1. ABM budgets are rising. As companies see strong results from either full programs or pilots, more investments are being made into ABM. Investments increased by an impressive 40% year-over-year, from 2019 to 2020. That momentum will only grow as more ABM programs get off the ground and show positive results, attracting even more investment.
  1. ABM measurement remains problematic. The report shows that companies are strongest in driving marketing-sales alignment to support ABM, but weakest in ABM measurement. Obviously, measuring ABM performance is key for driving success and going to bat for more ABM budget, but data management and attribution (i.e., connecting ABM activities to revenues) remains problematic for most companies now “doing” ABM.
  1. Traditional lead-based habits remain an obstacle, making ABM measurement harder. Measuring ABM ROI is proving difficult because so many organizations maintain a historic overreliance on lead-based metrics that don’t fit their new ABM models. ABM programs need ABM-appropriate metrics, which seems obvious enough until you realize that only 29% of companies that use ABM are measuring Marketing Qualified Accounts (MQA), according to the report. Measurement matters, but isn’t being done well enough. What was the #1 content topic requested by respondents to the ABM survey? You guessed it: content about ABM measurement.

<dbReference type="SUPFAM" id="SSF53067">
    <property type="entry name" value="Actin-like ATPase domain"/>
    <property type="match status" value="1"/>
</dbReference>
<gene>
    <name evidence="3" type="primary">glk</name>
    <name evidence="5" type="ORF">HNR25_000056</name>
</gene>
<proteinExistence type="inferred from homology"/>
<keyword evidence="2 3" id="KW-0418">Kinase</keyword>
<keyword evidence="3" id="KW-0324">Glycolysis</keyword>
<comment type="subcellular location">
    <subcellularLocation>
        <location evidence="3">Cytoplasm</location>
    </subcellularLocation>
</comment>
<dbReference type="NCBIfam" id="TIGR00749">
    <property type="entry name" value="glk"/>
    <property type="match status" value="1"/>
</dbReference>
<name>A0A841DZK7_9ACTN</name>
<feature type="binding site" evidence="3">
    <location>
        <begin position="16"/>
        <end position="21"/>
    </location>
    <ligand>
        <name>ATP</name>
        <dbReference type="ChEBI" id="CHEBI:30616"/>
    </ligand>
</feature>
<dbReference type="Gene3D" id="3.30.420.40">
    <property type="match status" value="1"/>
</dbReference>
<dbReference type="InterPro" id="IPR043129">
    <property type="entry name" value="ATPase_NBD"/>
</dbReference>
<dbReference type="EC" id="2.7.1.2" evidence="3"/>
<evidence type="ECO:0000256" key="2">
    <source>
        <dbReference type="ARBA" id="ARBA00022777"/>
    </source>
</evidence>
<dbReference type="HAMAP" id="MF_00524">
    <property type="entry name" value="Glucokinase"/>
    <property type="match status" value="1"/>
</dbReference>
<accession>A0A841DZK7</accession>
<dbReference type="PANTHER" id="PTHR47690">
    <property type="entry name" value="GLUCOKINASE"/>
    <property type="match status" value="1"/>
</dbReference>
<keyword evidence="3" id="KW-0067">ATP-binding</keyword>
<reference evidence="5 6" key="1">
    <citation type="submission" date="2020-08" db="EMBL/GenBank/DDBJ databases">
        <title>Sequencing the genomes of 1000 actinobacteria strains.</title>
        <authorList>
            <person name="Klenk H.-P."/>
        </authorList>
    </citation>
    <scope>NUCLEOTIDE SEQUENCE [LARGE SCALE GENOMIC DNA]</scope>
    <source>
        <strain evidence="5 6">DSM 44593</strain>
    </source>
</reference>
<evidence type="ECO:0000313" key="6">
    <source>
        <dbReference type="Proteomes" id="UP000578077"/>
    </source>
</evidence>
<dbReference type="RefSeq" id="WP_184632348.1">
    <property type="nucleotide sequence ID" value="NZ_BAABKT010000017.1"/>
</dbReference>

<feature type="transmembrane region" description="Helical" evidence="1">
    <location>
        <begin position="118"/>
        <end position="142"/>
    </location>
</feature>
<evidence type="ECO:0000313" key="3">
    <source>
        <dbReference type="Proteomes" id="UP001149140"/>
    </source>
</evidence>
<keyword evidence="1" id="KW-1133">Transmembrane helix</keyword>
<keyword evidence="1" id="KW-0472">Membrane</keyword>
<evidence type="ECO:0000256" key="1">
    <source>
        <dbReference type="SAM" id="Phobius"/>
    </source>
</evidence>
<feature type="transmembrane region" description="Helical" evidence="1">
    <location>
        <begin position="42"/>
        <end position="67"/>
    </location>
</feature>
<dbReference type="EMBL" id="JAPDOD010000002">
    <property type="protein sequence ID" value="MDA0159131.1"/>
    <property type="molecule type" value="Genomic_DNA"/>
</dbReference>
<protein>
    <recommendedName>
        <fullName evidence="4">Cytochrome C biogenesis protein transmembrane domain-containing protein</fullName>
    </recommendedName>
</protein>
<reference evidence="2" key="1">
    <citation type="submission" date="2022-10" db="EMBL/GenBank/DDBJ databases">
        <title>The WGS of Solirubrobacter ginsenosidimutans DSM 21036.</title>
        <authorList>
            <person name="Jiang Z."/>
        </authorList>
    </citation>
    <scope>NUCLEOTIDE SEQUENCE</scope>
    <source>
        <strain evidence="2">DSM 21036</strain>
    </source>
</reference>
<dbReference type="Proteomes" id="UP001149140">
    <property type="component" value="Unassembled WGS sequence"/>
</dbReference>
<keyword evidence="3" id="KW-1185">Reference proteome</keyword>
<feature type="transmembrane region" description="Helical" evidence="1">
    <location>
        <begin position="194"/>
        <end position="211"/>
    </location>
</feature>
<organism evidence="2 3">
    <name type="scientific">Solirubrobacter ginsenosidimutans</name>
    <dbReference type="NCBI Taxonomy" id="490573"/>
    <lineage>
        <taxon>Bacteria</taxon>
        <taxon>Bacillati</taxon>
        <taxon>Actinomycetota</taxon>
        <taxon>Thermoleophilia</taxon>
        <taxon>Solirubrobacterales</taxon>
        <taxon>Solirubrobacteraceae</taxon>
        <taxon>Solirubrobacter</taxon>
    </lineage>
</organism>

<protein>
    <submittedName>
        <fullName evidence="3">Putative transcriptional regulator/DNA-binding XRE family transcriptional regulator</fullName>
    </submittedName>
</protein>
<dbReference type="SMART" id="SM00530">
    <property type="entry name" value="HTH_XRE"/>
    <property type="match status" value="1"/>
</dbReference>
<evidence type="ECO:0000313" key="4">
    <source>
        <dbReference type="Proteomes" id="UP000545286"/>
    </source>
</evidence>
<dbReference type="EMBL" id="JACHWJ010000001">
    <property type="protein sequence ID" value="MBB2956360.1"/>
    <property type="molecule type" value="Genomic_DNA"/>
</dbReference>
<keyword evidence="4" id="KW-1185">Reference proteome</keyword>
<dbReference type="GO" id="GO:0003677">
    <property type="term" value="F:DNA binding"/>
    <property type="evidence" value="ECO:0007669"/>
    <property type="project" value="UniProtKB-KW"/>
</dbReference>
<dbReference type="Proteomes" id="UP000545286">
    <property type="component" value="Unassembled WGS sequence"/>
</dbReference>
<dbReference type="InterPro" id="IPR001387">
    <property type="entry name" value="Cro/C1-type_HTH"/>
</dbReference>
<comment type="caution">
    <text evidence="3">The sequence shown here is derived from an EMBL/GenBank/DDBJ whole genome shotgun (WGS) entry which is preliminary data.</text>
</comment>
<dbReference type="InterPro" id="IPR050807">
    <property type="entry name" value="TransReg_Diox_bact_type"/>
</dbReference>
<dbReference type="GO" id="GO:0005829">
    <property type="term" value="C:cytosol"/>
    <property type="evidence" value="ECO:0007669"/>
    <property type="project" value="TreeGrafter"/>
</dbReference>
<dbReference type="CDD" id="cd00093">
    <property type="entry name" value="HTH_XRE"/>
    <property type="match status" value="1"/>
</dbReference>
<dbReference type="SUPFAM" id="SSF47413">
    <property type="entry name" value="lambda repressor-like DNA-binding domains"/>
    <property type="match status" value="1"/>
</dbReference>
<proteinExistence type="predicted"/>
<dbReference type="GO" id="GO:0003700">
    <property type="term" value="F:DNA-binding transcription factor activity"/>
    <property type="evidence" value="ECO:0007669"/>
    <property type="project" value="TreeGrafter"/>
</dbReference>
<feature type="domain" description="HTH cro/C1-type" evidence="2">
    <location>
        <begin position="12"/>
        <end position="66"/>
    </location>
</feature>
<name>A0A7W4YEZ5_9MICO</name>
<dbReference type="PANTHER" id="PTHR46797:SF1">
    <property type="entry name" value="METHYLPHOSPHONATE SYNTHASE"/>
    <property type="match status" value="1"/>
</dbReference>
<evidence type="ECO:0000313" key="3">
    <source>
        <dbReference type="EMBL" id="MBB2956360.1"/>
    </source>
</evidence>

1. More budget for content and account selection. In an era of social distancing and everyone working from home, more marketing budget is going towards ABM-related digital content and away from live events and live meetings. More money is also going towards better selection of accounts for ABM programs, as a way to optimize targeting and resource allocation. If done badly, account selection can sink an ABM program faster than almost anything.
  1. ABM revenue growth is coming from existing accounts and net-new accounts. Great news here: the ABM survey shows that a focus on strengthening existing account relationships is a great revenue-booster. The surveyed companies seeing the highest returns from ABM programs “expect their revenues to come equally from net-new logos and existing customer expansion,” says the report. So whether the account is brand new or as old as the hills, ABM works to boost revenues.
  1. Poor data quality is limiting ABM efforts. “Account data quality is an issue that has plagued the success of [ABM], and it remains a constant focus for our survey respondents,” says the report. “Data quality issues were named the #1 challenge for executing ABM in 2020 while improving data quality landed in the top three list of priorities” for next year. Data is what fuels ABM effectiveness, at both the account level and the individual/stakeholder level. Putting “garbage data in” your ABM program means getting “garbage results out.”  Quality data and data management maturity remain, by far, the single biggest drivers of ABM success.
  1. The tools for ABM success: CRM, MAP, and Martech. When the survey asked “what tools B2B companies can’t do ABM without,” respondents led with CRM (83%) and Marketing Automation (73%). Any martech tool or app that enhances data quality, helping transform data into real-time, actionable business intelligence, is also a must-have for ABM success.

Want to learn even more about setting up an effective ABM program, especially getting your data management maturity right for ABM? Reach out to us here.